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I am trying to sort my understanding of the different part of graphics on Linux, and I am confused as to the roles played by each of the following concepts.

  • Display Server
  • Window Manager
  • Graphics Driver

My questions:

  • Are graphics drivers implemented inside the Linux Kernel or outside? If outside the kernel why are they excluded when network, disk, file system are all inside the kernel?
  • X Windows, Gnome, Ubuntu Unity, KDE, Mir, Wayland who does what in terms of Display Server, Window Manager, and Graphics Driver?

My goal for this question is to understand which projects are contributing what parts of the Linux Graphics experience?

UPDATE http://blog.mecheye.net/2012/06/the-linux-graphics-stack/ has a lot of the details that I was looking for.

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2 Answers

up vote 2 down vote accepted

The term "graphics driver" is used to refer to several different things. One of them is a kernel driver. The kernel driver mostly just sets the video mode and facilitates passing data to/from the card. It also usually downloads the firmware into the GPU on the card. The firmware is a program that the GPU itself runs, but unfortunately, graphics vendors only provide it as a binary blob so you can't look at its source code.

Above that you usually have Xorg running, which has its own driver that translates generic X11 or OpenGL drawing calls into commands the card understands, and sends them down to the card to execute. It also may do some of the work itself depending on what commands the gpu does and does not support. In the case of the OpenGL calls, the Direct Rendering Infrastructure allows this part of the driver to actually execute directly in the client application rather than the X server, in order to get acceptable performance. It also allows the driver in the client application to send its commands directly to the gpu, thanks to coordination with and help from Xorg and the kernel driver at startup.

Wayland and Mir are supposed to replace Xorg as a simplified type of display server.

Unity is both a shell ( provides desktop/launcher ) and compositing window manager in one.

GNOME and KDE are desktop environments. They are large projects consisting of many components. The core of them are their respective application toolkits, which are GTK for GNOME and Qt for KDE. This is a library framework that an application is written with and provides the foundation on which everything else is built. Some of the basic services they provide are event and object handling, Windows, basic drawing functions, I/O, and much more.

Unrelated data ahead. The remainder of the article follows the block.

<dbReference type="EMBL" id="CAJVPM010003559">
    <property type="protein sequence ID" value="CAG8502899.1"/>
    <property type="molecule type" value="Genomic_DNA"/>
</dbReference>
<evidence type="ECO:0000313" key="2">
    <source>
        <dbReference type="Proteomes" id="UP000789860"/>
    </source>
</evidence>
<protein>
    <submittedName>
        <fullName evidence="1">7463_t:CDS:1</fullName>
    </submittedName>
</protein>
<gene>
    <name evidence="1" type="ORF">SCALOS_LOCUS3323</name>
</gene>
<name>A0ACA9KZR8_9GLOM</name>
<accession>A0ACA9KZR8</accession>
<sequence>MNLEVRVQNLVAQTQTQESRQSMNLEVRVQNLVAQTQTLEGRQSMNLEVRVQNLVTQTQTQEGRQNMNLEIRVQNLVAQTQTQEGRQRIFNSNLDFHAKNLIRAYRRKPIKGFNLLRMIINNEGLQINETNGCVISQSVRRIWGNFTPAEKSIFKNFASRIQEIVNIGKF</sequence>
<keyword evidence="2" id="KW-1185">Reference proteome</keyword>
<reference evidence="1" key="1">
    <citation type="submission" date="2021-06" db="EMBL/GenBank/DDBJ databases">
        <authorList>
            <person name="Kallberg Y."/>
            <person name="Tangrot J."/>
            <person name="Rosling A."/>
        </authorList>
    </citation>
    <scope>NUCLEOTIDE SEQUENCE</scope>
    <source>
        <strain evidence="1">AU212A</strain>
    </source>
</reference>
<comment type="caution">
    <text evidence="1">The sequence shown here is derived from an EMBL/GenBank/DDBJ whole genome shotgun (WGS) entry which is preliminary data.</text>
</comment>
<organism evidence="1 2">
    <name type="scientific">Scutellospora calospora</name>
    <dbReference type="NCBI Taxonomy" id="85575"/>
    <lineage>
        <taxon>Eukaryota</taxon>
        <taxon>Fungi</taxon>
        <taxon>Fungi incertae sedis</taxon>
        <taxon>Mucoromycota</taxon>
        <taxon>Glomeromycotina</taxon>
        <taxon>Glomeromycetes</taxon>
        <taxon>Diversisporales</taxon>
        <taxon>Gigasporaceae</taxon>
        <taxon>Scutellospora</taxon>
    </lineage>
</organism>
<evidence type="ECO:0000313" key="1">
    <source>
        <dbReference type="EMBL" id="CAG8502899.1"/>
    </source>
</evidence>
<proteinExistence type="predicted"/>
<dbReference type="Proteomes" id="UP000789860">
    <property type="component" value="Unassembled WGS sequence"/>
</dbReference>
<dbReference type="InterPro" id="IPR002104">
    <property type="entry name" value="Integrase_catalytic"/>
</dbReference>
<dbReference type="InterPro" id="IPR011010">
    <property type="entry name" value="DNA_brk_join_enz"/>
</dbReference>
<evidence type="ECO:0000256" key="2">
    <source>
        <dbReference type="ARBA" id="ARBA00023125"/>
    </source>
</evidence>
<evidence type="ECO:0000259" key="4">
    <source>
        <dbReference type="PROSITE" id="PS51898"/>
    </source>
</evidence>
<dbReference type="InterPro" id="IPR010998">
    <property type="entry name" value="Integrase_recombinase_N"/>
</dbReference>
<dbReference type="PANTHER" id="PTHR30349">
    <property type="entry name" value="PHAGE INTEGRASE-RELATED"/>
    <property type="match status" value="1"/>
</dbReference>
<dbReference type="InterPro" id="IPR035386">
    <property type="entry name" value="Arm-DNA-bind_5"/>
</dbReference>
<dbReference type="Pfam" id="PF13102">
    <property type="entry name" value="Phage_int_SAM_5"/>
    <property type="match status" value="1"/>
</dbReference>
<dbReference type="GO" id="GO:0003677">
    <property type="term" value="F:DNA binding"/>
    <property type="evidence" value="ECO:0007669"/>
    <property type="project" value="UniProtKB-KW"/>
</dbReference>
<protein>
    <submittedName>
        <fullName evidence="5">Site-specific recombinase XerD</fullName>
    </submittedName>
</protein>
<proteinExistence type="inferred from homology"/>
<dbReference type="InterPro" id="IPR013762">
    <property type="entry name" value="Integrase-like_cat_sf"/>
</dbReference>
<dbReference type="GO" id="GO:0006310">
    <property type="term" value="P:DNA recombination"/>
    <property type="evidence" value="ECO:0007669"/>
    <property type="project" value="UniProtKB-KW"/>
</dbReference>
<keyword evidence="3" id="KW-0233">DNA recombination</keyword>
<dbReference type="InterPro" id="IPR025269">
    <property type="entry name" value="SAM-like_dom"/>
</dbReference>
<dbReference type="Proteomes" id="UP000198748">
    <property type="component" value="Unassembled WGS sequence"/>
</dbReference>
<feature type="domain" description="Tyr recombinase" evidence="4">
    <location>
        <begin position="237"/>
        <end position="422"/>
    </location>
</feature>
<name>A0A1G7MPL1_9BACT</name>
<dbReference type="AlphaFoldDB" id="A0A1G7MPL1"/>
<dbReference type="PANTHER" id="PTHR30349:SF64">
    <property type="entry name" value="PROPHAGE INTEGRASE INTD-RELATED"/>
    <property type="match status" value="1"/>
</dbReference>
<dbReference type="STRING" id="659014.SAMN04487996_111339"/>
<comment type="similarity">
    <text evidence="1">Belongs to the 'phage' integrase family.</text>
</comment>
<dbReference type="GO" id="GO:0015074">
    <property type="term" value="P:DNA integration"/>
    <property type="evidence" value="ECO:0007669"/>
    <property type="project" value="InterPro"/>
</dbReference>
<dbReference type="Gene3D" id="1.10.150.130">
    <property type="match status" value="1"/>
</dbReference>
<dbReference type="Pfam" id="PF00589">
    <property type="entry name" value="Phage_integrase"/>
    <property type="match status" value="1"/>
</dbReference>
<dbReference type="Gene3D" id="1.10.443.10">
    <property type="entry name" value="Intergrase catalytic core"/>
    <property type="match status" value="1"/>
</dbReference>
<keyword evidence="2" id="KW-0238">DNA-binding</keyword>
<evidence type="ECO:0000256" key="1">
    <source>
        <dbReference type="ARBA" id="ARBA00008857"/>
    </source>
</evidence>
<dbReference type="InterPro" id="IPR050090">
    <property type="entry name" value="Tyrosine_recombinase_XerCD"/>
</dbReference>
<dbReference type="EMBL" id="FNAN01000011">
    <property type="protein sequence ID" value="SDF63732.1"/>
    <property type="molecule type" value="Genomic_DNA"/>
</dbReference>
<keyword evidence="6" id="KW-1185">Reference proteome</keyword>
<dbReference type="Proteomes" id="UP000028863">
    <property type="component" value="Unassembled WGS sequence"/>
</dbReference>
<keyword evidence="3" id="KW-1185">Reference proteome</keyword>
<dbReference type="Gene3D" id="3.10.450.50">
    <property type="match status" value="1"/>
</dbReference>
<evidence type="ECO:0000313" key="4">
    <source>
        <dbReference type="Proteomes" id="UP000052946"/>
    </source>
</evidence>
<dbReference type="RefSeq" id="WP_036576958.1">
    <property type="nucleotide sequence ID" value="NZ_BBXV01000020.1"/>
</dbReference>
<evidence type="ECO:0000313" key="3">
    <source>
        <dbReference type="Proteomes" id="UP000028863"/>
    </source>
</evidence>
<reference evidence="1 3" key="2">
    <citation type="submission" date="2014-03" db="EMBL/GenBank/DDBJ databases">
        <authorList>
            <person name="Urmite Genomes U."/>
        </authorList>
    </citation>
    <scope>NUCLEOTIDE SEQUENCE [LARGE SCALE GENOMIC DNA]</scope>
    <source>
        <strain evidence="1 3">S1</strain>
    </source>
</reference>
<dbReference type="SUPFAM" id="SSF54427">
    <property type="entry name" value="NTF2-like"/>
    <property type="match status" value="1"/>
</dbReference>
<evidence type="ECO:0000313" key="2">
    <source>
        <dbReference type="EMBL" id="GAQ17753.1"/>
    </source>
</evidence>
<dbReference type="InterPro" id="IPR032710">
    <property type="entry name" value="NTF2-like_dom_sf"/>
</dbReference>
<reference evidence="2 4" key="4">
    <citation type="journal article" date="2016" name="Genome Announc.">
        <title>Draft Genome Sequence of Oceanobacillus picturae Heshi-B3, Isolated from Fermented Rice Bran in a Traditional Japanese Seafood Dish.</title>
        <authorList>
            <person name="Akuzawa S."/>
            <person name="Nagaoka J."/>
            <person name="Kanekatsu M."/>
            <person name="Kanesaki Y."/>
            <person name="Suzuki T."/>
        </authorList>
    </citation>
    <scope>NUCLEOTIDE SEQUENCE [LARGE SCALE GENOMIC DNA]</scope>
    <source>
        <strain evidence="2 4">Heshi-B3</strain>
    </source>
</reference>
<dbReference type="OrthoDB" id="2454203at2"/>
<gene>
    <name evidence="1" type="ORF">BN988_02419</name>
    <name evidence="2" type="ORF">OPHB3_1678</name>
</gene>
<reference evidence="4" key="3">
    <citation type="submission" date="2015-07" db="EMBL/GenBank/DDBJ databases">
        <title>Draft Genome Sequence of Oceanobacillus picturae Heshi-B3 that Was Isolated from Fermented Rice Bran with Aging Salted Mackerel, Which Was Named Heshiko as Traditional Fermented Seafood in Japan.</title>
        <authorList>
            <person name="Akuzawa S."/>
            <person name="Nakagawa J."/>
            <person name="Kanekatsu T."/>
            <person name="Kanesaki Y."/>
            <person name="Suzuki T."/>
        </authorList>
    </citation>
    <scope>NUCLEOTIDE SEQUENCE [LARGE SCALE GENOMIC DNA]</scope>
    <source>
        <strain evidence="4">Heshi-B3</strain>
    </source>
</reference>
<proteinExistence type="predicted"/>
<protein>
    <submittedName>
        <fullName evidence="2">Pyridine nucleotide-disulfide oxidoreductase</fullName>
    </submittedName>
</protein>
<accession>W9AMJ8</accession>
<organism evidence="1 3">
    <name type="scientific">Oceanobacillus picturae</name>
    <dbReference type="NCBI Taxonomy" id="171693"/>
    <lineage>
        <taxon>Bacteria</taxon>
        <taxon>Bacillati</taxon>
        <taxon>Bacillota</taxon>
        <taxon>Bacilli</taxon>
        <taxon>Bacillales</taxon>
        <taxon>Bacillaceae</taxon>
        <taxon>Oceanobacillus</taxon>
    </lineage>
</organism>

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  • Graphics drivers are implemented as kernel modules that have to be loaded into it. So, basically, they're outside the kernel. Whether or not a kernel can be built to contain them is a matter left from someone more knowledgeable than me to answer. I think they were excluded from the kernel because if a kernel is built with, say, the nouveau driver it would have conflicts loading a proprietary NVIDIA driver later on.
  • X Windows, Wayland and Mir are display servers.
  • Gnome, Ubuntu Unity and KDE are all desktop environments not window managers. A window manager is part of a desktop environment (e.g. Gnome uses metacity). That said, you can run standalone window managers (with no desktop environment) like awesome, xmonad or openbox

As to which component plays which part:

  • The graphics driver is how the kernel "talks to" the graphics card.
  • The display server is what creates and manages windows and other graphical elements of your display.
  • A desktop environment or window manager acts as a client to the display server and instructs it on how it should draw/decorate windows, panels,...
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Kernel modules are definitely considered to be "inside" the kernel. –  psusi Jul 10 '13 at 18:07
@psusi I chose to read the OP's "inside" and "outside" as meaning built into the kernel vs. loaded into it from "the outside". You probably mean "inside" the kernel in the sense that they're not part of userspace, right? –  Joseph R. Jul 10 '13 at 18:11
Yes, that's how I interpret "inside" vs "outside". –  psusi Jul 10 '13 at 18:14
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